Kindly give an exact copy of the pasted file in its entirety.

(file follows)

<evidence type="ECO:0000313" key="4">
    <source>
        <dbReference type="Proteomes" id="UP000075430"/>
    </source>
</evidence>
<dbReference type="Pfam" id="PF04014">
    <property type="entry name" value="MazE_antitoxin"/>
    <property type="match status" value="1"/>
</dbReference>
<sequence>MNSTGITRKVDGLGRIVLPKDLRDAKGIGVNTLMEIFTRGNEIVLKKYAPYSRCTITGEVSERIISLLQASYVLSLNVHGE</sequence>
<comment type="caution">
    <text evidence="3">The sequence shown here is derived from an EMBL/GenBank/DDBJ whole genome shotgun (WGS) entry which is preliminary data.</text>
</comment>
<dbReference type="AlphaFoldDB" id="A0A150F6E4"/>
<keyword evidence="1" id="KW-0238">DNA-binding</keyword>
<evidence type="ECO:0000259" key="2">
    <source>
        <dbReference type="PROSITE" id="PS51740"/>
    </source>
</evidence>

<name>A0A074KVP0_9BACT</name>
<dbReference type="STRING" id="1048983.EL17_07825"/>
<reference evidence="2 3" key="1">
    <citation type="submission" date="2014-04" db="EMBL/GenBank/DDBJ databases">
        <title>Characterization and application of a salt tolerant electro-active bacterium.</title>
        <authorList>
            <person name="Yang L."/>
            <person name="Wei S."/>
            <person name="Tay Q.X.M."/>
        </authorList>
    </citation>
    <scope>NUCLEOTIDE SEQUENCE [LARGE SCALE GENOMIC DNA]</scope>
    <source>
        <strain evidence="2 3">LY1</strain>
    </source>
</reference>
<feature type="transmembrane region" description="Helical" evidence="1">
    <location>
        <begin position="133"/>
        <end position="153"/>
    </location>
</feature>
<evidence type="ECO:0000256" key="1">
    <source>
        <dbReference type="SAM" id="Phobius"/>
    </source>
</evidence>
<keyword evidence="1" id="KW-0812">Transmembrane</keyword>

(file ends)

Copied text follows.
<evidence type="ECO:0000313" key="4">
    <source>
        <dbReference type="Proteomes" id="UP000075430"/>
    </source>
</evidence>
<dbReference type="Pfam" id="PF04014">
    <property type="entry name" value="MazE_antitoxin"/>
    <property type="match status" value="1"/>
</dbReference>
<sequence>MNSTGITRKVDGLGRIVLPKDLRDAKGIGVNTLMEIFTRGNEIVLKKYAPYSRCTITGEVSERIISLLQASYVLSLNVHGE</sequence>
<comment type="caution">
    <text evidence="3">The sequence shown here is derived from an EMBL/GenBank/DDBJ whole genome shotgun (WGS) entry which is preliminary data.</text>
</comment>
<dbReference type="AlphaFoldDB" id="A0A150F6E4"/>
<keyword evidence="1" id="KW-0238">DNA-binding</keyword>
<evidence type="ECO:0000259" key="2">
    <source>
        <dbReference type="PROSITE" id="PS51740"/>
    </source>
</evidence>

<name>A0A074KVP0_9BACT</name>
<dbReference type="STRING" id="1048983.EL17_07825"/>
<reference evidence="2 3" key="1">
    <citation type="submission" date="2014-04" db="EMBL/GenBank/DDBJ databases">
        <title>Characterization and application of a salt tolerant electro-active bacterium.</title>
        <authorList>
            <person name="Yang L."/>
            <person name="Wei S."/>
            <person name="Tay Q.X.M."/>
        </authorList>
    </citation>
    <scope>NUCLEOTIDE SEQUENCE [LARGE SCALE GENOMIC DNA]</scope>
    <source>
        <strain evidence="2 3">LY1</strain>
    </source>
</reference>
<feature type="transmembrane region" description="Helical" evidence="1">
    <location>
        <begin position="133"/>
        <end position="153"/>
    </location>
</feature>
<evidence type="ECO:0000256" key="1">
    <source>
        <dbReference type="SAM" id="Phobius"/>
    </source>
</evidence>
<keyword evidence="1" id="KW-0812">Transmembrane</keyword>